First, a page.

The iPod’s Inventor Strikes Out On His Own, And Invents---A Thermostat?! “ONLY 6% OF PROGRAMMABLE THERMOSTATS ARE ACTUALLY PROGRAMMED. THAT’S A MASSIVE DESIGN PROBLEM.” --Tony Fadell
“Laughter, love, and caring: a happy home these things make--oh, and a technologically advanced energy efficient thermostat…that, too.” --Tony Fadell With its pedigree allure, the product was created by Apple alums Tony Fadell and Matt Rogers, unusual premise and compelling design, Nest gained a healthy amount of media. Palo Alto based company, the Nest product plays up the charming happenstance of houses taking on rather lifelike appearances in its first-ever spot for the "learning thermostat” market.
The Nest Thermostat is sleek, intuitive, and more necessary than most homeowners think. Just like a certain hot commodity, for instance the MP3 player was once upon a time. Tony Fadell help invent the iPod. Well, he did not do it single handedly, but the former Apple executive conceived the idea, got Apple execs on board, then went on to guide the development of eighteen generations of the company’s signature pre-iPhone products. In 2008, he left Apple and several years later started a startup called Nest Labs, which was revealed this year to be in the housing thermostat business.
But not just any thermostat, the iPod version of thermostats; a device so desirable and functional that it will turn home energy management into an easy symbol of sustainable living. Fadell intends the Nest Learning Thermostat to be a focal piece on homeowners walls, most individuals try to hide their thermostat. But with the Nest thermostat, the design being sleek and sexy, homeowners will cherish it, and people will be proud to show them off during gatherings.
The Nest thermostat actually is iPod like in design: The display and primary interaction are instantly intuitive and physically irresistible. To adjust the temperature, turn a ring on the rim of the device; for example, if you’re making it cooler, the display turns blue, and if you’re making it warmer, it turns red. The temperature itself is displayed in a clear, bright numeric readout, no more squinting at tick marks on a dusty dial. There is also a little green leaf that appears on the screen to guide users regarding tweaking your settings for optimal energy savings. And Fadell, no stranger to the importance of a good "unboxing" experience, even went so far as to include a high-quality, custom branded screwdriver with every unit.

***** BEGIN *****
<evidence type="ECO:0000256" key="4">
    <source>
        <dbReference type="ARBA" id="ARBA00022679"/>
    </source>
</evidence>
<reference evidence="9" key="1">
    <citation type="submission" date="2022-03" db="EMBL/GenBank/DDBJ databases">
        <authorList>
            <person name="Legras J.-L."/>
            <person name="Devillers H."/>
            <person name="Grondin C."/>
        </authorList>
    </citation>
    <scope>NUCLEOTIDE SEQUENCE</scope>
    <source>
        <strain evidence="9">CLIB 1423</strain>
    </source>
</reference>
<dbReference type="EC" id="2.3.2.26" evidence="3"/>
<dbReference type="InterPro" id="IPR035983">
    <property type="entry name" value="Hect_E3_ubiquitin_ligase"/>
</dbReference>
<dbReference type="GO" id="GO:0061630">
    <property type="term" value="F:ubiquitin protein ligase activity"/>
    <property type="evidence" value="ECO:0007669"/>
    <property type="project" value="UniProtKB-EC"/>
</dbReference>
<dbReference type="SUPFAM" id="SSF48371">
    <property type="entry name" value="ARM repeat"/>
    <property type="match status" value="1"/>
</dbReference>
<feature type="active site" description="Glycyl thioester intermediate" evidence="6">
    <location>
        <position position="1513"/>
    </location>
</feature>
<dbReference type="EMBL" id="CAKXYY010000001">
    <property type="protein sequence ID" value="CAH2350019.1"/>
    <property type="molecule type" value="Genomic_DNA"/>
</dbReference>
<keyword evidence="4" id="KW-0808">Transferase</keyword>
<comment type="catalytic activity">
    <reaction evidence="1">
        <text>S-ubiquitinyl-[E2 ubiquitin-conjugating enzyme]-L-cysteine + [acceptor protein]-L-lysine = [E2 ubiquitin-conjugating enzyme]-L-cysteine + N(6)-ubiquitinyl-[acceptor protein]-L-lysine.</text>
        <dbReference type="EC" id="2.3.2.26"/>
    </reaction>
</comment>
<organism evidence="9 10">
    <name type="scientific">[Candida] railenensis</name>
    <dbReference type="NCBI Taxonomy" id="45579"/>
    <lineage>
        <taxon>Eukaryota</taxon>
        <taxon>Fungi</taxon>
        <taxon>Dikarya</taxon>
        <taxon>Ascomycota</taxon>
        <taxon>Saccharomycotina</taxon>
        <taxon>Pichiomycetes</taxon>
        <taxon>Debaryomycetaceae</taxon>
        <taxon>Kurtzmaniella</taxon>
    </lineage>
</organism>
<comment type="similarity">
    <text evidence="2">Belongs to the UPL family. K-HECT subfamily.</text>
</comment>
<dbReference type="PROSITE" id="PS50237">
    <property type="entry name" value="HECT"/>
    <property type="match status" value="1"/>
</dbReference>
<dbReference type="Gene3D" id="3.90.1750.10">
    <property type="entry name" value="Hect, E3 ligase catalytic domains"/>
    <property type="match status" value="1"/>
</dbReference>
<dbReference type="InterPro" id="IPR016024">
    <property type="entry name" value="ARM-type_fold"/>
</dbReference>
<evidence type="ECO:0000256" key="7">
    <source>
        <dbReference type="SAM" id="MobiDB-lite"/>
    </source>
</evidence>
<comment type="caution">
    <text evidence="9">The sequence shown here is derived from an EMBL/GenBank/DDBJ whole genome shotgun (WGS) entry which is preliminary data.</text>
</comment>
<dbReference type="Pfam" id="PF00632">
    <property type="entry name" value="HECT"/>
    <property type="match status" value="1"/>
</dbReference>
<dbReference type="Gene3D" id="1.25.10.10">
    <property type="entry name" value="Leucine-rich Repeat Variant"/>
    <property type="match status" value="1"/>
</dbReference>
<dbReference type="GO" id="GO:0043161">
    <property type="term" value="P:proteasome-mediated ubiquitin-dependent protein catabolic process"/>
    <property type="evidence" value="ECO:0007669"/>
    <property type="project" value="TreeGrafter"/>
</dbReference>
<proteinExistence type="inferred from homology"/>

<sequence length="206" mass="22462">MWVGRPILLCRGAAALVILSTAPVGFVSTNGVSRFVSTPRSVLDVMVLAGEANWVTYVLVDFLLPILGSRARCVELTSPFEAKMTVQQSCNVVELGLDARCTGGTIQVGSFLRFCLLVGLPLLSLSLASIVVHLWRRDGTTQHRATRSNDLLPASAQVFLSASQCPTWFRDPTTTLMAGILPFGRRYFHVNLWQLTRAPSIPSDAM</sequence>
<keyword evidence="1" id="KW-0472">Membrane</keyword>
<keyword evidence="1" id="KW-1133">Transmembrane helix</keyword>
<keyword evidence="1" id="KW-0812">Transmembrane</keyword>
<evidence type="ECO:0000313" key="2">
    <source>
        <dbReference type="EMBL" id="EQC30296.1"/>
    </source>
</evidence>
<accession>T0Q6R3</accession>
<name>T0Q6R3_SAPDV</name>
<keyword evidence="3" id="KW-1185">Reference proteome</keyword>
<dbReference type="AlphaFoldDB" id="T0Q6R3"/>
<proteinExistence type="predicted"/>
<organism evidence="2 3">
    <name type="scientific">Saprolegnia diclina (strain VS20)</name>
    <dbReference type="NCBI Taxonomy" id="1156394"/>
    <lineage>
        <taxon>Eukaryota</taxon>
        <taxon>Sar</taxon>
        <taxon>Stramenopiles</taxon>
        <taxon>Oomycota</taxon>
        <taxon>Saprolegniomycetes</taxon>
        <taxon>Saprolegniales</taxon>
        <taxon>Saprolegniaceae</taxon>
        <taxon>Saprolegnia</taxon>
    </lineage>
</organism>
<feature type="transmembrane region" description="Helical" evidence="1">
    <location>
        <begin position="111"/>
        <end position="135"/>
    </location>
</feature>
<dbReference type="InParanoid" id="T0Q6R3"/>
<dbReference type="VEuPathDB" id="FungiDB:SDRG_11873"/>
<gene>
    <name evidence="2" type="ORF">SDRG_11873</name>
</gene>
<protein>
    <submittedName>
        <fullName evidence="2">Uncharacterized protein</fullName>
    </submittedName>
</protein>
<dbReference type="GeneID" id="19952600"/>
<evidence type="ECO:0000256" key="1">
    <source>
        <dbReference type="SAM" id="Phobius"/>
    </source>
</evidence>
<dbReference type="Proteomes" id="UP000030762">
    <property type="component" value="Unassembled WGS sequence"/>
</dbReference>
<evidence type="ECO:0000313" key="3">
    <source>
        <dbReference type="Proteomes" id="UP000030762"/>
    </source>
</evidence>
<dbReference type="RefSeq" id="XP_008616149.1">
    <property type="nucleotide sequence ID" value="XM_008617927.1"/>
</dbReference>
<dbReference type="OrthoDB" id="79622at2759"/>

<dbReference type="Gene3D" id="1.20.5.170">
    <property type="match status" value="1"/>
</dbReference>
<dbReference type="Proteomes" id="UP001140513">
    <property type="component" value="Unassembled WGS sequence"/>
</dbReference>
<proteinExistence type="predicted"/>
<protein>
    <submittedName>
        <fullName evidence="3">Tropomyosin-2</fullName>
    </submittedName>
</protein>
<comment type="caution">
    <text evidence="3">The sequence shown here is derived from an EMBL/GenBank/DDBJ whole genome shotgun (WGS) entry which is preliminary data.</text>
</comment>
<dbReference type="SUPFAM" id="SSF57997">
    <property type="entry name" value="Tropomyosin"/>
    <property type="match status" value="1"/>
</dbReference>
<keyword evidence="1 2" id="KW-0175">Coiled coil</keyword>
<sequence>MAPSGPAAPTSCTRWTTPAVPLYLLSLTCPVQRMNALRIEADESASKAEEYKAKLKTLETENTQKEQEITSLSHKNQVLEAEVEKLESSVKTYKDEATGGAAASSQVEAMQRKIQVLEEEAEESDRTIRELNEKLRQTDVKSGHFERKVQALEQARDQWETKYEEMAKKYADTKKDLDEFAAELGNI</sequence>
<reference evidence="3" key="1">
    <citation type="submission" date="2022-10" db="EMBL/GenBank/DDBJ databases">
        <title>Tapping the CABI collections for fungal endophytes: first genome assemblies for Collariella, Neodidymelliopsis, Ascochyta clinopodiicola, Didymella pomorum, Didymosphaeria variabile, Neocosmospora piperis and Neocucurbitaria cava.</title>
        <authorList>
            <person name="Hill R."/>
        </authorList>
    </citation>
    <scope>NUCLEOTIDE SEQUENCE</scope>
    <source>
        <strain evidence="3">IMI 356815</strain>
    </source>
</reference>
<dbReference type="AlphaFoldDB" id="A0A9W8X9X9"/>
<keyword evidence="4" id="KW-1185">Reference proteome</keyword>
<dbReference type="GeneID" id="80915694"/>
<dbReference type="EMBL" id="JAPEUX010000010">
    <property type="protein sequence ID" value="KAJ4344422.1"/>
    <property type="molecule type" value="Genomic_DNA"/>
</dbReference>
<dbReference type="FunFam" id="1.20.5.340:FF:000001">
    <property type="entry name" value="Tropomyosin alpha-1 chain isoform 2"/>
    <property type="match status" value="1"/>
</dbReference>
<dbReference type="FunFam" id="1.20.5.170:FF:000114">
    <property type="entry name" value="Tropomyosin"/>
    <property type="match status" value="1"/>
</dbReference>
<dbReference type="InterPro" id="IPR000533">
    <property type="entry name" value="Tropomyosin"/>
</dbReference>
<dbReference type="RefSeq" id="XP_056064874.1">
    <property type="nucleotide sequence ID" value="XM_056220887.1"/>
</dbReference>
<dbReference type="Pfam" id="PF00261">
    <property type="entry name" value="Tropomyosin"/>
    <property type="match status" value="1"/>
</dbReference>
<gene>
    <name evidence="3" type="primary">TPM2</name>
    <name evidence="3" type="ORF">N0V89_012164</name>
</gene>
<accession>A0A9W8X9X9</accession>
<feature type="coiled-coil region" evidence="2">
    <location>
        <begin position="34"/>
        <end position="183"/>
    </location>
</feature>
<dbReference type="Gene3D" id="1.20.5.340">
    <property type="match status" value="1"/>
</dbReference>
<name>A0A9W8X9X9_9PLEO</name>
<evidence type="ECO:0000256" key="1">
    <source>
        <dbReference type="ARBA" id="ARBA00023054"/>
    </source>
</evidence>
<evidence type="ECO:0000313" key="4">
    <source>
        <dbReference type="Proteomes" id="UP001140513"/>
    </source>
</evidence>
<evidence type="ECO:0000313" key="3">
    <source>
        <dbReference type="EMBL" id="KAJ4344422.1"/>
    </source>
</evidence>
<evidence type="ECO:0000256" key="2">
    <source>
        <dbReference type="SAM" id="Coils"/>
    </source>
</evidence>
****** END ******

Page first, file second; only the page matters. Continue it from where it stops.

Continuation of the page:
"When you take it out of the box you want it to be easy to install," Fadell says. "Apple taught me not to cut corners, and that you don’t give up on user experience, ever."
As Fadell notes, the thermostat business was ripe for innovation, and a tantalizing business opportunity as well. He stumbled upon it when he was building his own dream home, an experiment in cutting edge green design in Lake Tahoe. As Fadell considered spending tens of thousands of dollars on a heating and cooling system, it just seemed wrong to link all that tech up to a $90 thermostat from Home Depot that barely worked as advertised, simply because its design was lacking ingenuity. Fadell waited for a better product to come along, but it didn’t.
Upon investigating the thermostat market further, Fadell discovered that 10 million thermostats are sold every year. Meanwhile, only 6% of programmable thermostats are actually programmed, even though a programmed thermostat can save 30-40% in heating and cooling costs. That’s was clearly a serious design flaw.
So for users, the best thing about the Nest Learning Thermostat is its mechanics under that gleaming case. It’s equipped with software that analyzes and tracks your usage patterns over time, so that you only have to twist that dial a dozen times before the thermostat can simply anticipate your climate-control needs and take care of it automatically.
"Instead of programming their thermostats, most people have given up and treat it like a light switch," Fadell says. "But you have to make those manual adjustments about 1,500 times a year if you want to see any real energy savings." Fadell’s version elegantly lets you set it and forget it, at least after that initial learning period. But this thermostat is so attractive, you probably won’t mind.